LIFE IS FINE

For 15-year-old Samara Tuttle, life is anything but fine. Set against a gritty, gray, urban landscape, Samara lives with her absentee mother, and Q—her mother’s abusive, philandering and generally worthless boyfriend. With no positive role models in her life, Samara chronically skips school, chain-smokes and spends her days at the zoo imagining a friendship with a monkey she names Dru. Even Samara’s teachers are lackluster examples of adulthood, wearing “low rise jeans and flip flops.” When Mr. Holbrook, a new sub donning a dapper suit and a love of poetry, starts at Samara’s school, she is instantly smitten—even though he’s old enough to be her grandfather. Samara’s need to have a responsible, positive adult force in her life evolves into something inappropriate, but Mr. Holbrook turns out to be a more surprising and beneficial force in her life than Samara could have imagined. Though prone to some convenient plot liberties, Whittenberg has penned an overall hopeful tale for Samara, like the Langston Hughes poem for which the novel was named. (Fiction. YA)

Pub Date: March 11, 2008

ISBN: 978-0-385-73480-6

Page Count: 224

Publisher: Delacorte

Review Posted Online: May 20, 2010

Kirkus Reviews Issue: Feb. 1, 2008

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The pleasure of the protagonists’ romance notwithstanding, give this one a miss. (Romance. 14-18)

FIVE FEET APART

A hospital is an unlikely place for first love, but for two teenagers with cystic fibrosis who have a history of extended stays, it proves to be a realistic yet difficult backdrop.

Stella is a high school senior who is dedicated to her CF treatments while Will, a talented artist, is home-schooled and anticipating his 18th birthday, when he will be free to make his own medical decisions. Despite rocky first impressions, Stella and Will make a deal—Will must stick to his treatment regimen, and in return, Stella will model for him while he draws her portrait. This leads to romance, but the combination of CF and Will’s infection with B. cepacia requires that he must stay several feet away from Stella, making physical touch an impossibility. Stella eventually understands why living on the edge can be freeing, and Will begins taking his treatment regimen seriously—leading to their only bit of meaningful development. The novel is written in alternating chapters, creating a few unexpected plot developments, but much of it is predictable and forgettable due to thin characterization. All characters are presumed white except for gay, Colombian CF patient Poe, whose story arc fulfills tired stereotypical tropes and who seems to function mostly as a catalyst for Stella’s growth.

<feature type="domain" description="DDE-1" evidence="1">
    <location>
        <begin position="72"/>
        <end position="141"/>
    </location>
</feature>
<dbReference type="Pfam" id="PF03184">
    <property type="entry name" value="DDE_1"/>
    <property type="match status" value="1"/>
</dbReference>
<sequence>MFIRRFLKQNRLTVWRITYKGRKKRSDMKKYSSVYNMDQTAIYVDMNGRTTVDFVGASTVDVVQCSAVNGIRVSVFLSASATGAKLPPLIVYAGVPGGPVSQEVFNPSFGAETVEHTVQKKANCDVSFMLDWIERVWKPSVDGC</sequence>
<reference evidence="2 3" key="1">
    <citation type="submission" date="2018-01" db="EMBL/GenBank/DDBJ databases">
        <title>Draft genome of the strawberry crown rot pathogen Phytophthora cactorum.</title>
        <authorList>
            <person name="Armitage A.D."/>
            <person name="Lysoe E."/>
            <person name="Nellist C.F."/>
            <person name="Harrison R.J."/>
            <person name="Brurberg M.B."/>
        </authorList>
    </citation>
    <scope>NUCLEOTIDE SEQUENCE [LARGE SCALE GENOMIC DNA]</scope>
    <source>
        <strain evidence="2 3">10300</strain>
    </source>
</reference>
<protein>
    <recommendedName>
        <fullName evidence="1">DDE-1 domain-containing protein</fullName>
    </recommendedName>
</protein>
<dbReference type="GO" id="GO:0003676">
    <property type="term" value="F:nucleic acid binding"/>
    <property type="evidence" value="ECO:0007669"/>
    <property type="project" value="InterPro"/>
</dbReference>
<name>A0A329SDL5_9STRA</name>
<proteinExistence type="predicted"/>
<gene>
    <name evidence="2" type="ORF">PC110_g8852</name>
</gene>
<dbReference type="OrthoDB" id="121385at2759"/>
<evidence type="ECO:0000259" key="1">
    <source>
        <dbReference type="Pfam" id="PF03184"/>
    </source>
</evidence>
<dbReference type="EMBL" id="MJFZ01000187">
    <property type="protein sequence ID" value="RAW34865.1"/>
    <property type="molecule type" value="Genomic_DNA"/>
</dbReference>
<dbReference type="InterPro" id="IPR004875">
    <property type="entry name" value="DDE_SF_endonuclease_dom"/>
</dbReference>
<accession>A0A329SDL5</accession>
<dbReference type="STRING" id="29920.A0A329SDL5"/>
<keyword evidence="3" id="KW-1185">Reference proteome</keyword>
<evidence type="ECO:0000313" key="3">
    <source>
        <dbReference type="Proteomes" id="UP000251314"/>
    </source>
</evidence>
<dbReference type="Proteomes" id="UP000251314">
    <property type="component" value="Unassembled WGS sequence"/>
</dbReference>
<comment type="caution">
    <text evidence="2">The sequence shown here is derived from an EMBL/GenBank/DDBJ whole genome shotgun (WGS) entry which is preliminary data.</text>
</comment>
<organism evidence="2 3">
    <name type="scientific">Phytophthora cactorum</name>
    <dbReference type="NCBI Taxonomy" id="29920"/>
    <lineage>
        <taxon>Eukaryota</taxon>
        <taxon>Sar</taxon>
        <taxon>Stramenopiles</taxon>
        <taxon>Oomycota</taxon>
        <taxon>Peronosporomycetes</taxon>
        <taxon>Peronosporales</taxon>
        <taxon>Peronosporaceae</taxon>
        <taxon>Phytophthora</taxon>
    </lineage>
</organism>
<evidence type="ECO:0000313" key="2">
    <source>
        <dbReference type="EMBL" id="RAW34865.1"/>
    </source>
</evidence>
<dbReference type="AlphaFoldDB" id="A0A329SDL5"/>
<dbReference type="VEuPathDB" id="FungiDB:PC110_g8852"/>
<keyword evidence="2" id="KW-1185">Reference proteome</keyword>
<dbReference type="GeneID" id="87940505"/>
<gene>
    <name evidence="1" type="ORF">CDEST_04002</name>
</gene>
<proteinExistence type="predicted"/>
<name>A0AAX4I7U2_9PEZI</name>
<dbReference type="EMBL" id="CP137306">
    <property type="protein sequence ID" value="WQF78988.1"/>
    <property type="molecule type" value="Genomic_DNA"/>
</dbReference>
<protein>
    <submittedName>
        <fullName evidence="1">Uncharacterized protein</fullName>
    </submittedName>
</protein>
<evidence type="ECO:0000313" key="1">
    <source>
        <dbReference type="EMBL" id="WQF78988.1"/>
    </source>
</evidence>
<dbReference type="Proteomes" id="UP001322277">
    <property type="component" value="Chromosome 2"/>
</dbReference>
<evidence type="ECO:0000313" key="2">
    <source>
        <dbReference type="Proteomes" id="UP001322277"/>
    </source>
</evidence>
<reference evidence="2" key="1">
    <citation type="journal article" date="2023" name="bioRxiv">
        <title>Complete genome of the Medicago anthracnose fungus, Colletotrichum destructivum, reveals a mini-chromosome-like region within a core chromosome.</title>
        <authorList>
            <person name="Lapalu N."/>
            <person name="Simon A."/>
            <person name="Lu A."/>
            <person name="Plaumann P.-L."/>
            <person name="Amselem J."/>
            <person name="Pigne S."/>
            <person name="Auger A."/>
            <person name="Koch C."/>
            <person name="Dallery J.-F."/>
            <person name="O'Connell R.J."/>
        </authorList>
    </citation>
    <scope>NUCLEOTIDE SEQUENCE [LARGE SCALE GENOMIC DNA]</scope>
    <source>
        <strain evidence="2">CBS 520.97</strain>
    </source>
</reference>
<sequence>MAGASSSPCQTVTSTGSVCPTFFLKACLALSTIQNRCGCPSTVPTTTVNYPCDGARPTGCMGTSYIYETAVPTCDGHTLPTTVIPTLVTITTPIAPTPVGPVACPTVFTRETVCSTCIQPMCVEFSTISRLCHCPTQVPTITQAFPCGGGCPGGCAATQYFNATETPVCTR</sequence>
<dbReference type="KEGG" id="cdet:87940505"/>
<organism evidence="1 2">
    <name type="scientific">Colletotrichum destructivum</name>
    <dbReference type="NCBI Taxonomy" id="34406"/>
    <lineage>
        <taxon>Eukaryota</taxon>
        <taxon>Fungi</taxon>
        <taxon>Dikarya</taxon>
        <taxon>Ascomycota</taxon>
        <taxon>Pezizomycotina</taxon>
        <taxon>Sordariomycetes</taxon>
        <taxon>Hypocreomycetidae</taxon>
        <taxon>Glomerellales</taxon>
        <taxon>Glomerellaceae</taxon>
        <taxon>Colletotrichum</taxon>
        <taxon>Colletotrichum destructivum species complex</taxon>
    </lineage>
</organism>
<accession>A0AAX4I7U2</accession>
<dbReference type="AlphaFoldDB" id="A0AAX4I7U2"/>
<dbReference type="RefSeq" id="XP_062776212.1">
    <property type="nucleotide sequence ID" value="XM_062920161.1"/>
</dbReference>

The pleasure of the protagonists’ romance notwithstanding, give this one a miss. (Romance. 14-18)

Pub Date: Nov. 20, 2018

ISBN: 978-1-5344-3733-3

Page Count: 288

Publisher: Simon & Schuster

Review Posted Online: Jan. 31, 2019

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TWILIGHT

From the Twilight series , Vol. 1

Sun-loving Bella meets her demon lover in a vampire tale strongly reminiscent of Robin McKinley’s Sunshine. When Bella moves to rainy Forks, Wash., to live with her father, she just wants to fit in without drawing any attention. Unfortunately, she’s drawn the eye of aloof, gorgeous and wealthy classmate Edward. His behavior toward Bella wavers wildly between apparent distaste and seductive flirtation. Bella learns Edward’s appalling (and appealing) secret: He and his family are vampires. Though Edward nobly warns Bella away, she ignores the human boys who court her and chooses her vampiric suitor. An all-vampire baseball game in a late-night thunderstorm—an amusing gothic take on American family togetherness that balances some of the tale’s romantic excesses—draws Bella and her loved ones into terrible danger. This is far from perfect: Edward’s portrayal as monstrous tragic hero is overly Byronic, and Bella’s appeal is based on magic rather than character. Nonetheless, the portrayal of dangerous lovers hits the spot; fans of dark romance will find it hard to resist. (Fantasy. YA)

Pub Date: Oct. 1, 2005

ISBN: 0-316-16017-2

Page Count: 512

Publisher: Little, Brown

Review Posted Online: June 24, 2010

Kirkus Reviews Issue: Sept. 15, 2005

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